From 2021: Emily Sisson outruns a broken heart to dominate the 10,000 at the US track and field trials
Sisson finished in 2:18:29, taking 43 seconds off the American record set by Keira D’Amato in January in Houston. Before D’Amato, the record had stood for 16 years; now it has been lowered twice in 10 months, something D’Amato expected.
“There’s a number of American women that are also gunning for that record, so I think if I don’t lower it myself, it’s not going to be mine for very much longer,” she said before the Berlin Marathon two weeks ago. D’Amato, who did not run in Chicago, joined Sisson at the finish line, along with Deena Kastor and Joan Benoit Samuelson — women who held the American record before her.
“It’s amazing,” Sisson said, according to NBC Chicago. “I mean, the women standing here today, they’ve all accomplished so much, so just to be among them is an incredible honor.”
Sisson said she wasn’t aware that the record was in reach until very close to the finish line.
“I just was given instructions to go off my pacers and not think about time at all, so I had no clue what pace I was running until, I think, like a mile to go,” she said. “A few people told me to pick it up, so I thought, ‘Oh, I must be close to either breaking 2:20 or the American record,’ but I didn’t know which one.”
The Chicago race marked Sisson’s return to the marathon after she dropped out of the 2020 Olympic marathon trials after 22 miles despite being a favorite. Her only other marathon came in London, where she ran a 2:23:08 in 2019.
She’s 37. A mom of two. And America’s fastest female marathoner.
“The Olympic marathon trials — that broke my heart,” Sisson, a six-time national champion, said later. “Usually, I’m good at moving on from bad races, but I really struggled with that one.”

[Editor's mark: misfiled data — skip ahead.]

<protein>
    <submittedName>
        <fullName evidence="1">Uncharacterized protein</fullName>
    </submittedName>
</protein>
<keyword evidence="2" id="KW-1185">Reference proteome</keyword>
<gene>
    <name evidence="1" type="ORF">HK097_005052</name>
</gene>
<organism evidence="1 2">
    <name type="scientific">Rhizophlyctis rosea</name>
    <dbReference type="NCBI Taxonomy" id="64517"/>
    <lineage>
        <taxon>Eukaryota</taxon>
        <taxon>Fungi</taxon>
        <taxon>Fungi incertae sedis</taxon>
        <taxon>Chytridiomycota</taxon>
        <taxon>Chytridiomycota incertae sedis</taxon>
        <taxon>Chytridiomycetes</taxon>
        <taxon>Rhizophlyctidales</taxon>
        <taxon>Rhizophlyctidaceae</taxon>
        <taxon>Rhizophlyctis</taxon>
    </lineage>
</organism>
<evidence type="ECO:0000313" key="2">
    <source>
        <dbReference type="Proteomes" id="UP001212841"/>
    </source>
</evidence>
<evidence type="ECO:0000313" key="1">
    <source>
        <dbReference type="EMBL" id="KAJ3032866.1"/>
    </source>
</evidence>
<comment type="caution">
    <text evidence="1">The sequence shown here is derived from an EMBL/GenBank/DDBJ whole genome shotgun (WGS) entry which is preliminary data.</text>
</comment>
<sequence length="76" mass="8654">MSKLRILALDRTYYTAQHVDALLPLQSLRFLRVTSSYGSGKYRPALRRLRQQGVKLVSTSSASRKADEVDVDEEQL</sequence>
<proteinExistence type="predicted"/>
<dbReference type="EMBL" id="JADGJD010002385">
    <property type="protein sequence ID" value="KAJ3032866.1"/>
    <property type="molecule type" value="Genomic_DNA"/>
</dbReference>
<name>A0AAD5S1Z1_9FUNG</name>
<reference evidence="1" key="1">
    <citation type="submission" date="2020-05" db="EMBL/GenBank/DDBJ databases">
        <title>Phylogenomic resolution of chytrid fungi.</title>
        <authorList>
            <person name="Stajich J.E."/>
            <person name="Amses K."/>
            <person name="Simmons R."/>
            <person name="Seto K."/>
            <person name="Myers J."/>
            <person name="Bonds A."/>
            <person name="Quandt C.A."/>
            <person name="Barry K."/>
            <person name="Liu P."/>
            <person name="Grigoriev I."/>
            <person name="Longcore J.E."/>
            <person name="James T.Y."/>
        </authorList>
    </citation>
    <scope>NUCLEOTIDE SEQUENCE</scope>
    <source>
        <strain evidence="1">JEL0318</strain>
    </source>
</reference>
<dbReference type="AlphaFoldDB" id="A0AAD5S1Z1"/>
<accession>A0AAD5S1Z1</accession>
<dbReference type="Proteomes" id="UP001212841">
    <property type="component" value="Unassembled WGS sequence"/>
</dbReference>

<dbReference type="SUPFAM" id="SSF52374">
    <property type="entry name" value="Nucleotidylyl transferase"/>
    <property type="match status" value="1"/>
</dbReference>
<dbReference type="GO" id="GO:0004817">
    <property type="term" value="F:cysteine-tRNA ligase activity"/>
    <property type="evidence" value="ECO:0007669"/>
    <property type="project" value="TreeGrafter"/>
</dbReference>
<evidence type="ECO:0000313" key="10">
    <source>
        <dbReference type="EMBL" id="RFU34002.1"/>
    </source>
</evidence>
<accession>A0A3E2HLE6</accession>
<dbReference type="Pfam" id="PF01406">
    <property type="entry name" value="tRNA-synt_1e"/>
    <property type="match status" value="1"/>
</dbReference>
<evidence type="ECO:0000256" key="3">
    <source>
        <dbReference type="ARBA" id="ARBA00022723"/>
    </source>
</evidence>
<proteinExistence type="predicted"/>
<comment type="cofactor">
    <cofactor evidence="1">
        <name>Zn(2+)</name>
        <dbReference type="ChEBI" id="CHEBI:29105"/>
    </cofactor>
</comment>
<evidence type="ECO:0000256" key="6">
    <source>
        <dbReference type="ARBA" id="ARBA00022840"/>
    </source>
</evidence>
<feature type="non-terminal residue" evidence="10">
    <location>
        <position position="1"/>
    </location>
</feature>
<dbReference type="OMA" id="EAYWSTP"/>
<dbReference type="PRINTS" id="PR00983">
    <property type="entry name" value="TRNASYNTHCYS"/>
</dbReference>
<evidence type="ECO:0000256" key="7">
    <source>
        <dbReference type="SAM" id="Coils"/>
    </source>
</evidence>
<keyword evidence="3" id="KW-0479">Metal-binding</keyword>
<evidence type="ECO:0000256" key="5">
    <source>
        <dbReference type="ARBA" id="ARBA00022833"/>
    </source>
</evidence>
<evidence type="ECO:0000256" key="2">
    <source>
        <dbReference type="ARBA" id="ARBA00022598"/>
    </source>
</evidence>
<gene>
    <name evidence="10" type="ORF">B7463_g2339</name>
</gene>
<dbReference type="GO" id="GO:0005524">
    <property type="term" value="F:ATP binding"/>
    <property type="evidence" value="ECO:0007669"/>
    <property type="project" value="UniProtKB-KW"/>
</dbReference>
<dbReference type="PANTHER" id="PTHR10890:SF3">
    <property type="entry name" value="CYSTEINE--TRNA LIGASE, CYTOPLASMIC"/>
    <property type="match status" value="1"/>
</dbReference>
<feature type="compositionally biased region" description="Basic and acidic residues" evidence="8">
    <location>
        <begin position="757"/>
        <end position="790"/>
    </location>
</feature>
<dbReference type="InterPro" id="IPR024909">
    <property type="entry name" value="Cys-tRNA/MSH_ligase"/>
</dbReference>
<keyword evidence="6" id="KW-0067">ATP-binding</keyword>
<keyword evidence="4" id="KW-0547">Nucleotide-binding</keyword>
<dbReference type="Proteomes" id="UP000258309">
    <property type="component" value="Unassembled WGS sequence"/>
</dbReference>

In the Summer Olympics in Tokyo, Sisson was 10th in the 10,000, the top American finisher, after winning that event at the 2021 US trials. Her time of 31:03.82 broke the 17-year-old trials record set by Kastor in 2004. Sisson, who set the American record in the half-marathon (1:07:11) in May, told Forbes recently that she is growing more comfortable with races like Chicago, one of the world’s six major marathons.
“As I have gained more experience in the sport, I have been able to handle these big race days with more confidence and composure, compared to when I was younger,” she said. “I simply reiterate to myself that I have done my best, and all I need to do is give it my all.”
Five of the top 10 female finishers in Chicago were American: Susanna Sullivan was sixth in 2:25:14, Sara Vaughn seventh in 2:26:23, Maggie Montoya eightth in 2:28:07 and Makena Morley 10th in 2:30 :28.
Kenya’s Benson Kipruto was the men’s winner in 2:04:24 with Conner Mantz, who finished seventh in 2:08:16, the top American finisher.
Switzerland’s Marcel Hug won the men’s wheelchair race in 1:25:20, adding Chicago to his 2022 major marathon wins in Tokyo, Berlin and London. Susannah Scaroni of the United States won her first major marathon title in the women’s wheelchair competition in 1:45:48.